Professor Nikolai Petrovsky has just developed Australia’s first successful vaccine in 40 years. In any approximation of a normal world, he would be feted as the living incarnation of the government’s much trumpeted aspiration to be an ‘innovation nation’. Instead, he has been stood down by his university and threatened with arrest if he sets foot in his office. Why? For refusing to be immunised with one of the vaccines approved by the Therapeutic Goods Administration (TGA).
It’s ironic. Petrovsky was immunised with his own vaccine more than a year ago. Recently concluded phase III trials show it is far safer than any vaccine approved by the TGA and better at preventing infection with and transmission of the Sars-Cov-2 virus. This week, the TGA recognised the Chinese Sinopharm and the Indian Covaxin vaccines as effective. Yet the TGA refuses to look at Petrovsky’s Australian vaccine until he pays a fee of $350,000.
The travails of Petrovsky are a cautionary tale of governments picking losers and punishing winners. Aside from being professor of medicine at Flinders University, director of endocrinology at the Flinders Medical Centre and vice-president and secretary-general of the international Immunomics Society, Petrovsky is the founder of Vaxine, an Australian biotech company that has won numerous awards, developed successful vaccines against Sars and Mers and is funded by the US National Institutes of Health.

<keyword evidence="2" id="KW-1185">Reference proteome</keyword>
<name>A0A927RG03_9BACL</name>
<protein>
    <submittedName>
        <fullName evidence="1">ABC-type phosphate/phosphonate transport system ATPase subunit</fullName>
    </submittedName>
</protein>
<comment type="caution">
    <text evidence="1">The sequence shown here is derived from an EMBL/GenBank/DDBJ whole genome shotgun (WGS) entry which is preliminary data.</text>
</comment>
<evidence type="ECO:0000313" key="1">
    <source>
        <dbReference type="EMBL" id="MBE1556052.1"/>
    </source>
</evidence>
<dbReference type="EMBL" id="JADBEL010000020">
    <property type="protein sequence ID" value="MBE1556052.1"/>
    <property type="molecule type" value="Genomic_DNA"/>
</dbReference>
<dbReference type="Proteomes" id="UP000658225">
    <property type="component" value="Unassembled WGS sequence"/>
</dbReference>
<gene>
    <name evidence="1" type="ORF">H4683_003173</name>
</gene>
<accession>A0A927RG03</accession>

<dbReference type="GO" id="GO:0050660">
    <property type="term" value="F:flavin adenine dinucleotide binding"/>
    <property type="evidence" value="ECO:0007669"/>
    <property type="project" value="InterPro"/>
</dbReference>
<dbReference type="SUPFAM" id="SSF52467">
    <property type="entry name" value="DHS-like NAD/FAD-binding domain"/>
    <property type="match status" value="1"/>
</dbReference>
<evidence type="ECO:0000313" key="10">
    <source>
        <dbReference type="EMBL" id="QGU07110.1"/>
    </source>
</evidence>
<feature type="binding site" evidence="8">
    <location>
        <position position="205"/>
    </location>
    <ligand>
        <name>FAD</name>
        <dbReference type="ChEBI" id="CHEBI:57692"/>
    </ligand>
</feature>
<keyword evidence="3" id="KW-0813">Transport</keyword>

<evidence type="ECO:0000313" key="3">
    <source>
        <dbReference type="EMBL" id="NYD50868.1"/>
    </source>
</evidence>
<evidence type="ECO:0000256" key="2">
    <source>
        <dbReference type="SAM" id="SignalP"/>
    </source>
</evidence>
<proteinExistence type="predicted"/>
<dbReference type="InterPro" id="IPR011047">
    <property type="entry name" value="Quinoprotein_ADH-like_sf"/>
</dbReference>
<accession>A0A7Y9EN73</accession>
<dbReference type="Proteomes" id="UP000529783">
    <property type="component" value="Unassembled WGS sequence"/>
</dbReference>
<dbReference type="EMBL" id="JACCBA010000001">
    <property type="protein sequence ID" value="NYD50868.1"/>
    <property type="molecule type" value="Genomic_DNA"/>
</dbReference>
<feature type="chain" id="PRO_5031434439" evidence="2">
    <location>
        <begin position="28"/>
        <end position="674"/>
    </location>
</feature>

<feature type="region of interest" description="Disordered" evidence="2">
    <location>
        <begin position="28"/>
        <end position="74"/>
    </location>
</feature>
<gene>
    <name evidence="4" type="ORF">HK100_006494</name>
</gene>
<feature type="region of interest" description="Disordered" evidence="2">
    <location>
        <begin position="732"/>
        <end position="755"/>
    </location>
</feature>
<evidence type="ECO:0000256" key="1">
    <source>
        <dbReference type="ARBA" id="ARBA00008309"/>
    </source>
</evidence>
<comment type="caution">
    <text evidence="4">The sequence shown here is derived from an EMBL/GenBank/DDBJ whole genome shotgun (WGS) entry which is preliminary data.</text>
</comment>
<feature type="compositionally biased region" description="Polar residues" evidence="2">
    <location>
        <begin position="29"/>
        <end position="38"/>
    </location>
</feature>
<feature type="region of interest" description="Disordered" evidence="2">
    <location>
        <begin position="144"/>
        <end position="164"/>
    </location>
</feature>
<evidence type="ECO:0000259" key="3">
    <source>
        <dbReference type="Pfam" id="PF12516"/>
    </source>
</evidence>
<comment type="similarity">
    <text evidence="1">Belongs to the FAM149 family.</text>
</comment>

Despite an outstanding record of achievement, Petrovsky’s application for funding to develop a Covid vaccine was rejected by the federal government. Instead, the government funded a project developed by the University of Queensland and backed by CSL, the only vaccine manufacturer in Australia. Before phase I trial results had even been completed, federal health minister Greg Hunt announced an investment of $1.7 billion to pre-order 84.8 million doses of the UQ and AstraZeneca vaccines. The project never made it beyond the phase I trial, but CSL still refuses to manufacture Petrovsky’s vaccine and the federal government refuses to fund a vaccine that is not manufactured in Australia.
The results of Petrovsky’s trials in monkeys, ferrets and hamsters showed not only that his vaccine was safe but that vaccinated animals produced neutralising antibodies in the nose and throat, blocking transmission to animals which had not been immunised. Before injecting the vaccine into a single person, Petrovsky injected it into himself to demonstrate his confidence in the product. Compare that with the CEO of Pfizer, Albert Bourla who began dosing people with its experimental vaccine on April 23, 2020. Bourla didn’t get his first shot of the Pfizer vaccine until 21 March 2021.
Vaxine was the first Covid sub-protein vaccine in the world to gain regulatory approval, on 8 October, beating Swiss-American pharmaceutical giant Novartis, which teamed up with the Bill Gates-backed Coalition for Epidemic Preparedness Innovations (CEPI) and this week gained regulatory approval for its Novavax vaccine. Yet rather than being a great Australian success story, Petrovsky has had to team up with an Iranian manufacturer to produce his Covax-19 vaccine, sending Australian manufacturing jobs offshore, and is using a GoFundMe site to raise the $350,000 to pay the TGA fees which go directly to the Commonwealth Department of Health.